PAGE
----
Distance / 距離： 59.79km
Time / 時間： 5h 38m
Average speed / 平均速度： 10.6km/h
Distance to date / 今日までの積算距離： 2580.8km
English Summary:Big 2800m pass with gravel road with big stones made for a big effort today. Sheesh, why do I choose these roads? (Because flat sealed roads are no fun!)
Distance / 距離： 99.75km
Time / 時間： 5h 48m
Average speed / 平均速度： 17.2km/h
Distance to date / 今日までの積算距離： 2521km
Generally downhill alll day, but a stiff headwind slowed progress slightly. Rain in the middle of the day made today the first day with rain since the downpour in Korea. This is a very dry place. I am amazed at the change in landscape here. The foothills seem to be made of dry mud, creating a miniature version of the mountains behind.
after an epic seven days to get here that included diahorrea, near starvation at the hands of Kyrgyzstan pasta (made in the pits of pasta hell), no roads, roads but no bridges, and dodgy information. I will try to get all the action updated today, but may not be able to get all the juicy pics up due to slow internet. Tomorrow I head to Osh, hopefully along more civilized roads!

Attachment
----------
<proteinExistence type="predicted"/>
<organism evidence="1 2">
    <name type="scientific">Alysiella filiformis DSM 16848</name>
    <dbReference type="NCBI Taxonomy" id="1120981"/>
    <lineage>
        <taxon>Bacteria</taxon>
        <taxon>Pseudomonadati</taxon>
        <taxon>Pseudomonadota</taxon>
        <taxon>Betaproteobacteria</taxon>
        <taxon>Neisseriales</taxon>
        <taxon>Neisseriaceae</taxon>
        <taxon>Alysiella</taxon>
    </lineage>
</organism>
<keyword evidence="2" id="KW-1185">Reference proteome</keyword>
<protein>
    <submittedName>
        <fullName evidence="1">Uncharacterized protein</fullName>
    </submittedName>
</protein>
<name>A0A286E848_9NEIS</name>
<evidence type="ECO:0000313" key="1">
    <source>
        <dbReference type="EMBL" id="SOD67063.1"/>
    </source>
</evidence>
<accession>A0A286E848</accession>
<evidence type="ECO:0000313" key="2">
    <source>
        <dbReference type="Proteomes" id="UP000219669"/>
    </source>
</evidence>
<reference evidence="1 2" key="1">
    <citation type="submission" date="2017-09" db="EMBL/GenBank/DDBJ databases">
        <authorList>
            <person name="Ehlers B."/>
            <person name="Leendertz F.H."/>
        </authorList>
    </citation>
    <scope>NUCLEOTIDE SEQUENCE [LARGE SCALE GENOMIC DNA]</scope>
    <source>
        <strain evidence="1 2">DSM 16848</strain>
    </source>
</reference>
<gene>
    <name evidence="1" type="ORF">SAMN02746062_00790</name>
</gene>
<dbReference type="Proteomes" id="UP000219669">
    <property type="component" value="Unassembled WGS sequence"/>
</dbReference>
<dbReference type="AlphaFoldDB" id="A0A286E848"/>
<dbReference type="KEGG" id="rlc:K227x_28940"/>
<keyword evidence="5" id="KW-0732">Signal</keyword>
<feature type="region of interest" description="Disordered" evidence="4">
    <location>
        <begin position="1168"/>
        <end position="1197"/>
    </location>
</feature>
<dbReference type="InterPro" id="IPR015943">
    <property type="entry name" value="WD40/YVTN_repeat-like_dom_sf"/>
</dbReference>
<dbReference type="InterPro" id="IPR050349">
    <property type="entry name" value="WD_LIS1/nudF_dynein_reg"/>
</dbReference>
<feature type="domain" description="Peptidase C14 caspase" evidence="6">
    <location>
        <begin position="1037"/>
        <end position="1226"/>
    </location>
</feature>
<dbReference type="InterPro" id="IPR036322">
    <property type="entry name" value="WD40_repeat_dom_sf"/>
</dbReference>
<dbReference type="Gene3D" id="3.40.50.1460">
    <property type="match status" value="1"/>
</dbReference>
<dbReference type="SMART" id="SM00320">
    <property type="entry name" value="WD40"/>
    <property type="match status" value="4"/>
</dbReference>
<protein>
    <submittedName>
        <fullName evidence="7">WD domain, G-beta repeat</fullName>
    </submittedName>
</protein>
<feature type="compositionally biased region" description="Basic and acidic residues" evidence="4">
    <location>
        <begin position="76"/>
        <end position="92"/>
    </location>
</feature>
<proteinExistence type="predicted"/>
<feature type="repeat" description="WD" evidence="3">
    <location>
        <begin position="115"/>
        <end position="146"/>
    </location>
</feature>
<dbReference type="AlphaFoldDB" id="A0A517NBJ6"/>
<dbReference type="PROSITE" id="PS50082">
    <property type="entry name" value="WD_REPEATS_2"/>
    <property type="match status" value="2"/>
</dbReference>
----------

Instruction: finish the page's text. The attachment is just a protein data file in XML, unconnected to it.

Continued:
Distance / 距離： 78.49km
Time / 時間： 6h 33m
Average speed / 平均速度： 11.9km/h
Distance to date / 今日までの積算距離： 2387km
Downhill? Despite the fact that the river I was following was flowing in the same direction as I was cycling, I spent most of the day slogging it up an incredulously steep road that went up and down to avoid the many bluffs that the river had carved into the valley. The river had gone from meyandering wide river to a narrow deep gorge, forcing the road sometimes 150m or so up from the river.
It was here in this gorge that I really began to sense the change in season. The trees had a definite tinge of yellow to them. Tajikistan with its 4600m passes came to mind. With this little wee adventure over the last week, my arrival in Tajikistan is sure to be much later than I had expected. Hopefully this won’t mean too many hassles with snowy roads…
Back to the present, today’s breakfast was dry pasta. Lunch was…well, lunch wasn’t, actually. At around 11am, I was invited in for tea and a small snack by a farming family, but apart from that and the last quater of the jar of Nutella, nothing. I’m not sure what has got me to Tash Bashat, but I think it was the rumour of a well stocked store. Tash Bashat would become the first place that I could buy food in about 6 days of travel.
Actually, I lie. In Eki-Naryn, a small town about 5km before Tash Bashat, I was able to buy some potatoes from a farmer who happened to be digging them up just as I was passing by. After some bartering, he agreed to sell eight medium sized potatoes to me for ten som. He originally wanted fourty.